Part II (click here for Part I)
Had you worked with Zoe Saldana before?
No, I hadn’t.
How did you create your intense connection?
Guillaume was adamant that we spend time trying to create a very vivid sense of what that relationship was like. So we talked extensively about what our relationship was like before. What had happened. What happened since. So at the moment when we first see each other it’s already filled with all of that history. It took quite a bit of creativity, writing it down, brainstorming ideas, but nothing particularly interesting to hear about. Most of it was just actorly office work. It required more work than Clive and I needed to play brothers. That took no time at all. We both understood sibling rivalry right away.
Guillaume made a good choice to set the story in the 1970s.
The classic Seventies drama was “The Godfather.” It was great we had James Caan. There were a lot of cop stories then: “French Connection,” “Dog Day Afternoon,” and “Serpico.” I can remember going to see “Fort Apache: The Bronx” with my dad at a drive-in.
It was a period of time in cinema, and in America, where people weren’t taking the iconic personalities for granted anymore. There was this real sense that our government was not exactly what we thought it would be. Our military wasn’t what we thought it would be. Our infrastructure, our country, there was all this second-guessing so I think that bled into second-guessing our heroes and these archetypes that we had. I’ve always had a great affection for that.
We’re never going to be absent simplistic stories told about protagonists and antagonists. Those are always going to be mainstream. So, in order to broaden the scope of the continuum, I think it’s great to tell these stories where the characters are neither good nor bad but they’re conflicted like so many of us in the world are. Still it can be very dramatic and and entertain us for a couple of hours but also give us something to think about.
You do a lot of theater and films. Would you be interested in working in TV?
Some of the great writing right now is for TV.
Like “True Detective”?
Yes! But I’ve been fortunate so far to be able to do theater and film. You know, that’s one thing about being an actor. You can’t manufacture your own material. You’re at the whim of the market and right now it’s got me on stage, but I’m happy to go wherever it takes me. The work is the work.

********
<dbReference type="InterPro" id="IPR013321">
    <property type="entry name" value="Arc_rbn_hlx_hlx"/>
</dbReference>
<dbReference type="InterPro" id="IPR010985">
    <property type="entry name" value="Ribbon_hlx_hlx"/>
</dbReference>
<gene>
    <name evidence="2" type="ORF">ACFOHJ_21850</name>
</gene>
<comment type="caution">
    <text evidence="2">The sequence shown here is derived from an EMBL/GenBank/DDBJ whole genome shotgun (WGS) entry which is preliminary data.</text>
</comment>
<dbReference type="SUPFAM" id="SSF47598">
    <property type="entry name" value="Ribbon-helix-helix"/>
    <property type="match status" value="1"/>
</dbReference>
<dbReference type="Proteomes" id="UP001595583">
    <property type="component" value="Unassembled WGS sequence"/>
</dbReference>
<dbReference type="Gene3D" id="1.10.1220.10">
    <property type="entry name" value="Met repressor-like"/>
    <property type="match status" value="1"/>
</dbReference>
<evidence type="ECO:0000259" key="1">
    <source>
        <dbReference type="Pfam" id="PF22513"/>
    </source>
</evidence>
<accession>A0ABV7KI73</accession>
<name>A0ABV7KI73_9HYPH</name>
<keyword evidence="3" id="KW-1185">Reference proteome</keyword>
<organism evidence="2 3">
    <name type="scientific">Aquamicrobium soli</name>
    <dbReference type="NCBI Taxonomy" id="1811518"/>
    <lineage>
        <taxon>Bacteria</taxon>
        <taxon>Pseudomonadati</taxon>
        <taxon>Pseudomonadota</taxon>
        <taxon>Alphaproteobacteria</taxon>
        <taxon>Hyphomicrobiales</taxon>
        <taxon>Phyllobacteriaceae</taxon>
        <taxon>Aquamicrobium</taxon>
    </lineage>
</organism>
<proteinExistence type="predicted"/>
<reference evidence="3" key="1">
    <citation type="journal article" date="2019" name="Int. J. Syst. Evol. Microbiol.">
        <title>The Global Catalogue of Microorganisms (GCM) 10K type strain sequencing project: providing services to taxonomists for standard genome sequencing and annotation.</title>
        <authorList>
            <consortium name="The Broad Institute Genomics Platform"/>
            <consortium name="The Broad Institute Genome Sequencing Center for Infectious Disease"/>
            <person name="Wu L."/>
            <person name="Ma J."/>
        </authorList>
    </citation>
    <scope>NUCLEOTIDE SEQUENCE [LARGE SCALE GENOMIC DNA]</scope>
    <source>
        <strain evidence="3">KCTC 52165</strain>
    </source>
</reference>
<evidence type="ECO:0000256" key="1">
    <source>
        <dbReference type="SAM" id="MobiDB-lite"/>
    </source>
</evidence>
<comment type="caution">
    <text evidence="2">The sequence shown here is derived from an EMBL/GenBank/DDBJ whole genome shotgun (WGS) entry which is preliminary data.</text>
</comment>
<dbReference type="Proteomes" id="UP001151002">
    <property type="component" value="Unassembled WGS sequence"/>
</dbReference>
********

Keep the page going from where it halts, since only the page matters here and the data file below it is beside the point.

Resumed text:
How was it working with William H. Macy?
That was film called, “Rudderless” that we did last year, which was just a phenomenal opportunity for me. It was a really daring, interesting screenplay and I’ve always been a big fan of Bill Macy. There are actors that you look to because you hope that you share the same aesthetic. I look at his work and he creates such a complicated, nuanced, entertaining, charming, vivid characters and I’ve always been interested in being that kind of actor. I mean, I’m not the kind of actor that he is but he’s somebody who I’ve always admired and aspired to be like so to get a chance to work with him was a remarkable experience. He did such a confident job of directing this.
When you’re working on stage, what happens if you forget a line?
It happens all the time. It depends on the production and on the actors. Ian McKellen and Patrick Stewart are amazing. They will improvise occasionally but it’s more paraphrasing. I’m doing “Waiting for Godot” by Samuel Beckett and “No Man’s Land” by Harold Pinter and they’re both masters of the English language so you don’t want to paraphrase around them too much. The idea of doing a play is getting it word for word. But, the other option, when you “go up” as they call it or you’re “dry” — those are things they call it when you forget your lines — is to sit and wait. So we have a lot of times where the other actors don’t come in because they can see you’re forgotten a line and they’re just sitting and waiting and there are these long, intense pauses, which actually build a lot of tension and you have to have great trust in the other actors that they’re going to come around in the end.
I can remember doing a play a number of years ago, a Tom Stopper play called “The Coast of Utopia” and there was this long monologue where I was lecturing everybody and there were maybe three or four actors on the ground looking up and listening to me and one night I “went up” in the middle of the monologue so there was no other actor that could come in with another line because I had a couple more pages that I was supposed to say and I didn’t know where I was. It could’ve been New York or Paris, it could’ve been anywhere and to watch the actors go from pretend listening to real listening when they realized I didn’t know my lines was fantastic because you can watch an actor do a subtle body shift with real tension because they’re on stage with someone who doesn’t know what to say. So sometimes it’s a real thrill. It can also lead to panic attacks and hospitalization but mostly it’s a thrill.
It worked out because you won a Tony for it.
That’s right. I brought it here with me. [Laughs]